Robot Overview: VEXspeed

Reading Time: 2 minutes

SpeedBotIMG_2006SpeedBotIMG_2006

Photo: Anton Olsen

One of the greatest challenges when designing a VEX robot is balancing weight, speed and controllability. When competing in a 12 foot square arena speed might not seem too important, but what about on the open road, or in my case, the 200,000 square foot portion of the Dallas Convention Center that we borrowed for the VEX World Championship.

I thought it would be nice to develop an over the top robot that used a number of new products at VEX. I picked out some high strength gears and high strength chain from the warehouse, four power expanders from the beta test bench, and borrowed a pair of VEXNet 1.5 adapters from the a test bot. After adding in 16 motors, a lot of aluminum and much sweat and blood, I present VEXspeed, the drag racing robot.

Steering is accomplished with a single trailing arm wheel. The wheel axle is bent a bit like an L and driven directly off the servo. Since the axle trails behind (due to a bend) it is very stable going forward. The steering axis is scaled down to 20% in the transmitter to keep me from rolling it, but leaves me with a 40 foot turning radius.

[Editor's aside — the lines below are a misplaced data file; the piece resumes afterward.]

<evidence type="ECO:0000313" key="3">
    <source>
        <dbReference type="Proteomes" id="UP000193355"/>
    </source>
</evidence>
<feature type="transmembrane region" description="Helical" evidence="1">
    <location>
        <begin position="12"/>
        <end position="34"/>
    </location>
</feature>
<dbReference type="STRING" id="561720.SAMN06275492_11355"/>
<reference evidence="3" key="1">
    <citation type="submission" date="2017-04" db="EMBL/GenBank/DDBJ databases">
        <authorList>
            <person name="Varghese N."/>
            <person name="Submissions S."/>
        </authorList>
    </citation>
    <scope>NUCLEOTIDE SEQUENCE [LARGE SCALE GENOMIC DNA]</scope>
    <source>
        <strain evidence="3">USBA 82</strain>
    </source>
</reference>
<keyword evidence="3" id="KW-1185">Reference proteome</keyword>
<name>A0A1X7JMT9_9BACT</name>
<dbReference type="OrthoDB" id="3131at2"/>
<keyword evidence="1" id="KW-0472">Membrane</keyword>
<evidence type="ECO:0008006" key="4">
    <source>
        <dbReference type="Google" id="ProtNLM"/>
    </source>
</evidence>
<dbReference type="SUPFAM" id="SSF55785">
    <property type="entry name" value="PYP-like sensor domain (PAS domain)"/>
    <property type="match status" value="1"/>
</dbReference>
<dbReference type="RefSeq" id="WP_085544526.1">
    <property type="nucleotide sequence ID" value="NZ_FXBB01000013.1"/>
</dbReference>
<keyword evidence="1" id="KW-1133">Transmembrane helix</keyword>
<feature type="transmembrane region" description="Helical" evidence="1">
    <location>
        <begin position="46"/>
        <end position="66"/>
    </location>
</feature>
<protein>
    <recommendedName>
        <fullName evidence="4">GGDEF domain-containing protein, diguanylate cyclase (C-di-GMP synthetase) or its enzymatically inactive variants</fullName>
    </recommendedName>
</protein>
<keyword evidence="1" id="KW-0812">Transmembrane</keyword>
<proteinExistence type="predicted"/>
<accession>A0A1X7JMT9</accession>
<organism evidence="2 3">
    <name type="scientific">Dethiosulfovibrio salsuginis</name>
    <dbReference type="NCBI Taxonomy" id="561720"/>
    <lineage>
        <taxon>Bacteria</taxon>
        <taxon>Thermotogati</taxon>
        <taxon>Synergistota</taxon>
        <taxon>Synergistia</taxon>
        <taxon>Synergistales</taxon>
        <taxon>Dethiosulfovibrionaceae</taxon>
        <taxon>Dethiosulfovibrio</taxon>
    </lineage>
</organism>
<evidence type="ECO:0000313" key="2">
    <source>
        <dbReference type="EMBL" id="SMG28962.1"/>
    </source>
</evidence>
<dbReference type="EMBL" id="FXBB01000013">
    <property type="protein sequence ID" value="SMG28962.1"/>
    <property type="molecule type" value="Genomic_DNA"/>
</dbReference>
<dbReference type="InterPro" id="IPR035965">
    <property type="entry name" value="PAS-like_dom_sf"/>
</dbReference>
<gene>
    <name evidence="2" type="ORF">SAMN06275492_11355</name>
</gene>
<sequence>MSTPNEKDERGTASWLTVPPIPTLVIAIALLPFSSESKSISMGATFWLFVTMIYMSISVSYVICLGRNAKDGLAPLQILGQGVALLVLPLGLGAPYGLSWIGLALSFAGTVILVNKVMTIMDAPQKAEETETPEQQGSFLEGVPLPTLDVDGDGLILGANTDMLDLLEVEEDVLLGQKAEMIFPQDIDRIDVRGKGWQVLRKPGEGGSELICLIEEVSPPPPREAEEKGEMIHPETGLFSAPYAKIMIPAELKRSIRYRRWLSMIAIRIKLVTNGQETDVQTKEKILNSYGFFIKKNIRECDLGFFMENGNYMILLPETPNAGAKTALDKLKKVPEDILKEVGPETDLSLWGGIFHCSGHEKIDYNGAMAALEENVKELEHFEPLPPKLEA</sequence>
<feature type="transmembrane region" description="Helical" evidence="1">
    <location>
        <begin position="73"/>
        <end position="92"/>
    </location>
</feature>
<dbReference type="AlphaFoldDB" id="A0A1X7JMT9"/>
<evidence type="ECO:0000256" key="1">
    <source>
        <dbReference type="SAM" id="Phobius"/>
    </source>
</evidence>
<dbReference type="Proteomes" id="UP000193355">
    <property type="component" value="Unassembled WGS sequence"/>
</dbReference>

Top speed is about 12 feet per second now, but with a little work I expect to top 24 fps, or about 16 miles per hour. The biggest obstacle to getting past 20 fps is getting all the motors to work together. To keep 100% VEX I had to use a different battery for each power expander. Normally this wouldn’t be a problem except I’ve put all four power expanders to work on the same drive train. As soon as a battery voltage drops, the other three pull it along, slowly stripping its gears.

Rev 5 will stray from the 100% VEX mantra to reduce weight and wiring difficulties. I’m switching to VEXplorer motors, using an inline motor controller for every two motors, two power expanders instead of four and driving it all off two batteries in parallel. I have also redesigned the frame to be lighter and give me more gearing options so I can gradually increase the gearing til I find the limit.

Even as this is posted, I’ve started working on Mk II. The new design will be lighter, stronger, and hopefully faster.

I plan to bring VEXspeed 2 to the Maker Faire in SF in a few weeks, so look for it there.

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